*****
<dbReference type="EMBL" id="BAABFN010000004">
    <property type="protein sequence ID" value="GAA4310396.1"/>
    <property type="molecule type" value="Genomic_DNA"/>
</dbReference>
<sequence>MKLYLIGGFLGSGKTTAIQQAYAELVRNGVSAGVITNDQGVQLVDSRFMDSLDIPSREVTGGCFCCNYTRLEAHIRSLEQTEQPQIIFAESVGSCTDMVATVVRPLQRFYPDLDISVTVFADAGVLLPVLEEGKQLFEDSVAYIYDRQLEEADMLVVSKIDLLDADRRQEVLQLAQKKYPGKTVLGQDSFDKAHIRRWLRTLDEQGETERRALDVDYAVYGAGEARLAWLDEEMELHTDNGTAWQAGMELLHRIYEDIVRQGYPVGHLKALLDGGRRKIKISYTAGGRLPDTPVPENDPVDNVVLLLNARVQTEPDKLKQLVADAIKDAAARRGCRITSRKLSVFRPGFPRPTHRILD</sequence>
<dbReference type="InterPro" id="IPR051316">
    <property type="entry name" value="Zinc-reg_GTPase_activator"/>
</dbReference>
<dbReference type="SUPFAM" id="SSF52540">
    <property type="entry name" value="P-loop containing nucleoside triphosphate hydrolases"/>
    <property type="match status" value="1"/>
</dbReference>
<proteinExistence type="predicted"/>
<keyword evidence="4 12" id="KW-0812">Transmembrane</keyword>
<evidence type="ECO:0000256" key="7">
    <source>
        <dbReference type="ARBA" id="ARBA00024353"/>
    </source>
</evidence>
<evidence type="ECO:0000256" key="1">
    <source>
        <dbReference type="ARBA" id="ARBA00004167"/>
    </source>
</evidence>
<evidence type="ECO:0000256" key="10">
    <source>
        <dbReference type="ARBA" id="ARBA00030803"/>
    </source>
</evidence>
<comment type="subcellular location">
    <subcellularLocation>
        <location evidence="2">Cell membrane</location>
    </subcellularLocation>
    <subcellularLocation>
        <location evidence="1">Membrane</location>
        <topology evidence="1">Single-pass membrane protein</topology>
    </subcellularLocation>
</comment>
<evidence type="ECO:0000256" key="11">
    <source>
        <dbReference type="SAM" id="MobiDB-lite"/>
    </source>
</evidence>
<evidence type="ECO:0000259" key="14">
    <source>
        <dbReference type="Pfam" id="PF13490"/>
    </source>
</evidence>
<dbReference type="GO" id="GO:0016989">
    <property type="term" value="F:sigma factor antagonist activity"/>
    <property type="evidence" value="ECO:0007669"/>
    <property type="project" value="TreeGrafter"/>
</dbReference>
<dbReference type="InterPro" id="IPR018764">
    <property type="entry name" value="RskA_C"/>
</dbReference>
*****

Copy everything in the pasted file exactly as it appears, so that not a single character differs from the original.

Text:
<dbReference type="EMBL" id="BAABFN010000004">
    <property type="protein sequence ID" value="GAA4310396.1"/>
    <property type="molecule type" value="Genomic_DNA"/>
</dbReference>
<sequence>MKLYLIGGFLGSGKTTAIQQAYAELVRNGVSAGVITNDQGVQLVDSRFMDSLDIPSREVTGGCFCCNYTRLEAHIRSLEQTEQPQIIFAESVGSCTDMVATVVRPLQRFYPDLDISVTVFADAGVLLPVLEEGKQLFEDSVAYIYDRQLEEADMLVVSKIDLLDADRRQEVLQLAQKKYPGKTVLGQDSFDKAHIRRWLRTLDEQGETERRALDVDYAVYGAGEARLAWLDEEMELHTDNGTAWQAGMELLHRIYEDIVRQGYPVGHLKALLDGGRRKIKISYTAGGRLPDTPVPENDPVDNVVLLLNARVQTEPDKLKQLVADAIKDAAARRGCRITSRKLSVFRPGFPRPTHRILD</sequence>
<dbReference type="InterPro" id="IPR051316">
    <property type="entry name" value="Zinc-reg_GTPase_activator"/>
</dbReference>
<dbReference type="SUPFAM" id="SSF52540">
    <property type="entry name" value="P-loop containing nucleoside triphosphate hydrolases"/>
    <property type="match status" value="1"/>
</dbReference>
<proteinExistence type="predicted"/>
<keyword evidence="4 12" id="KW-0812">Transmembrane</keyword>
<evidence type="ECO:0000256" key="7">
    <source>
        <dbReference type="ARBA" id="ARBA00024353"/>
    </source>
</evidence>
<evidence type="ECO:0000256" key="1">
    <source>
        <dbReference type="ARBA" id="ARBA00004167"/>
    </source>
</evidence>
<evidence type="ECO:0000256" key="10">
    <source>
        <dbReference type="ARBA" id="ARBA00030803"/>
    </source>
</evidence>
<comment type="subcellular location">
    <subcellularLocation>
        <location evidence="2">Cell membrane</location>
    </subcellularLocation>
    <subcellularLocation>
        <location evidence="1">Membrane</location>
        <topology evidence="1">Single-pass membrane protein</topology>
    </subcellularLocation>
</comment>
<evidence type="ECO:0000256" key="11">
    <source>
        <dbReference type="SAM" id="MobiDB-lite"/>
    </source>
</evidence>
<evidence type="ECO:0000259" key="14">
    <source>
        <dbReference type="Pfam" id="PF13490"/>
    </source>
</evidence>
<dbReference type="GO" id="GO:0016989">
    <property type="term" value="F:sigma factor antagonist activity"/>
    <property type="evidence" value="ECO:0007669"/>
    <property type="project" value="TreeGrafter"/>
</dbReference>
<dbReference type="InterPro" id="IPR018764">
    <property type="entry name" value="RskA_C"/>
</dbReference>